Drilling into concrete can be a messy business. If you’re not careful, it can also be one that’s hazardous to your health and safety. Here’s how we safely make holes in concrete projects!
What Safety Equipment Do You Need To Drill Into Concrete?
Like all other forms of concrete work, drilling requires the right safety equipment before you start. Make sure to set yourself up properly before drilling because it can be a loud, dusty, exhausting process! It also can expose you to silica dust from the rock and sand used to mix concrete; this is very harmful to the lungs.
Make sure to have the following equipment on-hand:
- Masonry drill bits in various sizes
- Water to apply to the bit if it overheats
- Shop vacuum with a bag and HEPA filter for cleaning the surface
- Eye protection
- Dust mask (luckily, you probably have a few floating around these days!)
- Work gloves
Safely drilling into solid concrete means you will need a drill bit that’s wider and more heavy-duty than the regular versions. The extra width of a masonry bit can create an opening wide enough for a proper hole in the concrete. Once the tip drills your opening, the rest of the shaft of the drill bit can slide in with no problems.
The kind of drill you use can impact the work – a hammer drill is very effective – but you can drill into concrete with a standard, run-of-the-mill drill. As the name suggests, a hammer drill hammers as it spins into the concrete, whereas a regular model only spins the bit into the material. Don’t worry about making a costly upgrade if you only have one project – if you start your tool at its lowest speed, you will have better control.
How Do We Safely Drill Into Concrete?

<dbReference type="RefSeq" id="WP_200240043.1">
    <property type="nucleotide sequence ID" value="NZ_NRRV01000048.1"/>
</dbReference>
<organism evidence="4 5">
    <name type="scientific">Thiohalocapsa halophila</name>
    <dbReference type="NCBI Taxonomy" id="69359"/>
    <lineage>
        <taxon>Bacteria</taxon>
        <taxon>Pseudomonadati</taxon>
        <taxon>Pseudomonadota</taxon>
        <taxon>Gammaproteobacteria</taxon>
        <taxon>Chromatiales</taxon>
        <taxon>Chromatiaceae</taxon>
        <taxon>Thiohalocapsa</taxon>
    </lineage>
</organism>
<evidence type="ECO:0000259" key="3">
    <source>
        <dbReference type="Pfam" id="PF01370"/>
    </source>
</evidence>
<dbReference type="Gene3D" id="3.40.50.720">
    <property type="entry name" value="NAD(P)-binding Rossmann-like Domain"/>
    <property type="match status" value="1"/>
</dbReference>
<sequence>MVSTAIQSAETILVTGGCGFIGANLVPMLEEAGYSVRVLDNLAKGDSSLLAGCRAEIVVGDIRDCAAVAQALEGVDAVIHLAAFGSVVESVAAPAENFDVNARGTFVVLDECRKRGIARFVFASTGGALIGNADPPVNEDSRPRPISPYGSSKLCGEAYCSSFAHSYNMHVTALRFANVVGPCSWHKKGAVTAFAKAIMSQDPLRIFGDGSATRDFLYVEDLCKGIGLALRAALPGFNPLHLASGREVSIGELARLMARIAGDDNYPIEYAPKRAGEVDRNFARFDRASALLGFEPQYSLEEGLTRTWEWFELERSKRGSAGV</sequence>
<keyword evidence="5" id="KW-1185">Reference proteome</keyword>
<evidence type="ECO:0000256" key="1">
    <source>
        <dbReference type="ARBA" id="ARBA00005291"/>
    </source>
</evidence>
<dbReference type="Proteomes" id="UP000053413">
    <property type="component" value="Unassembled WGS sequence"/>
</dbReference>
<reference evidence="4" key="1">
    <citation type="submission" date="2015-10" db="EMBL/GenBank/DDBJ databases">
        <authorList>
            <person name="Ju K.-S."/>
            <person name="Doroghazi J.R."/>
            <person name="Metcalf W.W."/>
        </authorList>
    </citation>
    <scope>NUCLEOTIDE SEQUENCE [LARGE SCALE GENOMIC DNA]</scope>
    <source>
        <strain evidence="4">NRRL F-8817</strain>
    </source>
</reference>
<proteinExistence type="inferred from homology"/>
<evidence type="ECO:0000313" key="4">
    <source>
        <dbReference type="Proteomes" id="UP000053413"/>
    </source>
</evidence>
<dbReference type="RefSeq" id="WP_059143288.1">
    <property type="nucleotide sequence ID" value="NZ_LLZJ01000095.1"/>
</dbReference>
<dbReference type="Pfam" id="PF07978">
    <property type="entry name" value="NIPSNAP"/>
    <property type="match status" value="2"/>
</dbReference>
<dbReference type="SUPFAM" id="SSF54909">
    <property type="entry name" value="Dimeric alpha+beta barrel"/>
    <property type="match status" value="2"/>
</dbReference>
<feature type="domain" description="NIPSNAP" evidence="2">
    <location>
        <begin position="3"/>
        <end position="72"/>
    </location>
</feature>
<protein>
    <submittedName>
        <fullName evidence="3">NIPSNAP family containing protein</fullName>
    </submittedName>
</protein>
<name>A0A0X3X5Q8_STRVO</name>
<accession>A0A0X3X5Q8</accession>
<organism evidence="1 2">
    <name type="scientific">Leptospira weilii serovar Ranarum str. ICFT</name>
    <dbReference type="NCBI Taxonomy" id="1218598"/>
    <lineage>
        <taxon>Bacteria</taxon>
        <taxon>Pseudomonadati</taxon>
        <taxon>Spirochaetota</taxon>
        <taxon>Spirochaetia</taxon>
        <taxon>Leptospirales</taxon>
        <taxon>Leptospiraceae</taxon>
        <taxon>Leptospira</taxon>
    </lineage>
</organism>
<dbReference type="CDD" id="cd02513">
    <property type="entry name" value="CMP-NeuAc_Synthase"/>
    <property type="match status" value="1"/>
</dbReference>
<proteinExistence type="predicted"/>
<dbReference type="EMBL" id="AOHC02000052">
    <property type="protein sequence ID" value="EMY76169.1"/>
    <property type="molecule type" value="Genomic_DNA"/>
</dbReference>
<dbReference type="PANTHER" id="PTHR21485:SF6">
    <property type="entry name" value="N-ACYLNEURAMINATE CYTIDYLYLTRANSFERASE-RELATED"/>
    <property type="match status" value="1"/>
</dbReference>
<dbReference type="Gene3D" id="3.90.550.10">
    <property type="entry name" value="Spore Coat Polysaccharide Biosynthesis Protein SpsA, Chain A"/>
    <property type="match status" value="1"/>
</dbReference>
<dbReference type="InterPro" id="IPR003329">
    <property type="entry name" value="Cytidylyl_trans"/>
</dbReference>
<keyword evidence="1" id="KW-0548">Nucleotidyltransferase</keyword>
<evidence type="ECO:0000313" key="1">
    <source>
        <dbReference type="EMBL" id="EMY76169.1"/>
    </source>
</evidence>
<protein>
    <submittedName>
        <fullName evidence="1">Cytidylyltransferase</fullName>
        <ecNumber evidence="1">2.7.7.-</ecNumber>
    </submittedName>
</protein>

Once you have the proper equipment, drilling into concrete can be a very safe job. If you’re doing it at home, follow these steps to make sure the entire task is free of hazards:
- Mark the spot on the wall or another surface where you’d like to place the hole.
- Start by making a guide hole. Drill forward, using a light, steady pressure. Do not force the bit into the concrete, and if the drill resists, ease up and stop drilling. Never rush the process!
- Drill a guide hole about ⅛- to ¼-inch deep.
- If the bit overheats, apply water (especially if you don’t have a masonry bit).
- If there are blockages, either break it up with a hammer and nail or choose a new spot.
- Stop the drill and sweep or blow away the concrete dust that has accumulated around the bit. Keeping the area clean makes it much safer.
- Pull out the drill. If you’re as deep as you need, change to a slightly larger drill bit by 1/8 of an inch at a time.
- Drill the hole again until you’ve reached the right width and depth for your project.
While a hammer drill is a superior option, it’s not a tool in everyone’s workshop. A regular drill can take its place, and while it can be harder to use, taking it slow, having a variety of masonry drill bit sizes on hand, and paying attention to the heat of the drill can make for a successful project!